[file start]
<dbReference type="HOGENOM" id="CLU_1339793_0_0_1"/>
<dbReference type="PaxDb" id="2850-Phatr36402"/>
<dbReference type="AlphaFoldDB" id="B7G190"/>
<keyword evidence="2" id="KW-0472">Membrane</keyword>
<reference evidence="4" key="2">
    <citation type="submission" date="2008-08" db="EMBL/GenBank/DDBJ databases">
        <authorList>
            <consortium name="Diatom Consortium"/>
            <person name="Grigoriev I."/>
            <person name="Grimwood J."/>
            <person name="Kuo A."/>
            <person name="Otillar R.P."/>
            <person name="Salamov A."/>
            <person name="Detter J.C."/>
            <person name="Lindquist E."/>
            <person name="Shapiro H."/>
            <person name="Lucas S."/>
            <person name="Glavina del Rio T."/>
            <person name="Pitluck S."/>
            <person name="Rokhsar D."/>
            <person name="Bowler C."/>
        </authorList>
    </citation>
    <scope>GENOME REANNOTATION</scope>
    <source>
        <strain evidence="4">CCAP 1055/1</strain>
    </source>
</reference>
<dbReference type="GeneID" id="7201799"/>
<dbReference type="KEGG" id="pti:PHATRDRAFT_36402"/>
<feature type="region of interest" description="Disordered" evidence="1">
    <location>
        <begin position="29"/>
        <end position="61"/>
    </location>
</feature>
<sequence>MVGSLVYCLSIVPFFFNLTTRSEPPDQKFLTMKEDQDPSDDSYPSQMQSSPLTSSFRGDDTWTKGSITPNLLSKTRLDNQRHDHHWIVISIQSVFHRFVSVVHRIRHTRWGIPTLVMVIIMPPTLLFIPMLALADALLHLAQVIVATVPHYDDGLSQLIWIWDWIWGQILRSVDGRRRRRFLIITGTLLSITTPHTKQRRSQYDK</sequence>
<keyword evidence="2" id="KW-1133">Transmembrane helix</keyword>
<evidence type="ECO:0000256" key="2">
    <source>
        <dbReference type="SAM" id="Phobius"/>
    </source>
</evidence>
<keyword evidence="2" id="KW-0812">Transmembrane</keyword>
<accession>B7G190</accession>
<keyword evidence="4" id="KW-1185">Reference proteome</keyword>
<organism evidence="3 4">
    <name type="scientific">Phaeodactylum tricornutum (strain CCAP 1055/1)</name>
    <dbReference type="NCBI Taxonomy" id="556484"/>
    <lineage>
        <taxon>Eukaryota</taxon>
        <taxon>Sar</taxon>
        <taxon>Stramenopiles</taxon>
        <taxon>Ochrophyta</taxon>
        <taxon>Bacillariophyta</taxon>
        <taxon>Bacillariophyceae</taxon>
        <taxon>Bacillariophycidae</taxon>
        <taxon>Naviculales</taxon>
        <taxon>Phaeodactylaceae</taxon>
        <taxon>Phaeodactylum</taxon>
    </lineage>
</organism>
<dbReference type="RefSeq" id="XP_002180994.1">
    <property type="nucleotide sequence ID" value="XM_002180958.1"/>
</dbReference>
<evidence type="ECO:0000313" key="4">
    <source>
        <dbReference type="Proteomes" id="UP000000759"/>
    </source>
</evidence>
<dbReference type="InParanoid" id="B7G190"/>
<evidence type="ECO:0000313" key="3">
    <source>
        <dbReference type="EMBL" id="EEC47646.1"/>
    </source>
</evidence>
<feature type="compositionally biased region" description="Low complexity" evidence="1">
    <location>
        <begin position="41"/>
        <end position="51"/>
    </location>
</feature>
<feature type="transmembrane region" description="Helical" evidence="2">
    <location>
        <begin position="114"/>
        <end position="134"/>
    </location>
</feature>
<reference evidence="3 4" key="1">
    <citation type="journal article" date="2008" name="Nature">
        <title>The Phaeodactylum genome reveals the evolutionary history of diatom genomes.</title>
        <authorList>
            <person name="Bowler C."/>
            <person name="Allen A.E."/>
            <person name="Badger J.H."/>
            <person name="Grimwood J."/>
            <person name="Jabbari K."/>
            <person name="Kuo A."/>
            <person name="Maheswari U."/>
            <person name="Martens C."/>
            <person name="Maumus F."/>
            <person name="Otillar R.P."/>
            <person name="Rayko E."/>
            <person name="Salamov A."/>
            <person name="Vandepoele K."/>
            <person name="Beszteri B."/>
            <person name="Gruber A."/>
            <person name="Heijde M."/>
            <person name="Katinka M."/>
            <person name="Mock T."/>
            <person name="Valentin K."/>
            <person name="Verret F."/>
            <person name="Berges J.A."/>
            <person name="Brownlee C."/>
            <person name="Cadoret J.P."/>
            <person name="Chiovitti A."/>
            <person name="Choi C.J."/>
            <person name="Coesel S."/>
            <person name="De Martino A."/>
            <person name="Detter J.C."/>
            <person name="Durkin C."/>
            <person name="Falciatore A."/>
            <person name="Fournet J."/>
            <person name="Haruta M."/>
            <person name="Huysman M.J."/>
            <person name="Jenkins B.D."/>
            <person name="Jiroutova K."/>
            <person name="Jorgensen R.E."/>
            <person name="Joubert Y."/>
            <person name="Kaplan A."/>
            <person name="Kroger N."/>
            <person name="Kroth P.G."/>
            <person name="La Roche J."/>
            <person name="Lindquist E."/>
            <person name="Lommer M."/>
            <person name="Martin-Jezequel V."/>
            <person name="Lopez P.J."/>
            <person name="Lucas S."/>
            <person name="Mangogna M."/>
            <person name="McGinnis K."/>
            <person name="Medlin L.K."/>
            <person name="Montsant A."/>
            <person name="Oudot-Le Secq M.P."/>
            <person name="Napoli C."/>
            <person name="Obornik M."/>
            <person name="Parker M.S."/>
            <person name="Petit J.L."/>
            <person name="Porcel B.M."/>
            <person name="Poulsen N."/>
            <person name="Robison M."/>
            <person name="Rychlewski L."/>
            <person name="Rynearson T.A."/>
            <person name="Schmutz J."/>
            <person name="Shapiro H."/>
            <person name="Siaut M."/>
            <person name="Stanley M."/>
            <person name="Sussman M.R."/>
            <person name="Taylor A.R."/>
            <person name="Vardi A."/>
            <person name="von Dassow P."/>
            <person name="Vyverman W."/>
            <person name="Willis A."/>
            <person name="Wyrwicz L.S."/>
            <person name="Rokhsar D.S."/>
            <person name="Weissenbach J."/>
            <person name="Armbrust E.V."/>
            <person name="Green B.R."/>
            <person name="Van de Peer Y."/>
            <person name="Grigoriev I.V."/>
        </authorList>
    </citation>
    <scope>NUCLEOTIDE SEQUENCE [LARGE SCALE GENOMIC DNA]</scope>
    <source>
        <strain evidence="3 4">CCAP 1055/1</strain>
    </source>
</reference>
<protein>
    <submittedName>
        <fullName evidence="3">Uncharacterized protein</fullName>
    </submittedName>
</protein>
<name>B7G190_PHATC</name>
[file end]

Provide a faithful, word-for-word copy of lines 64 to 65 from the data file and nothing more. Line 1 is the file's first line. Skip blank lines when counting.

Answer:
    <property type="nucleotide sequence ID" value="XM_002180958.1"/>
</dbReference>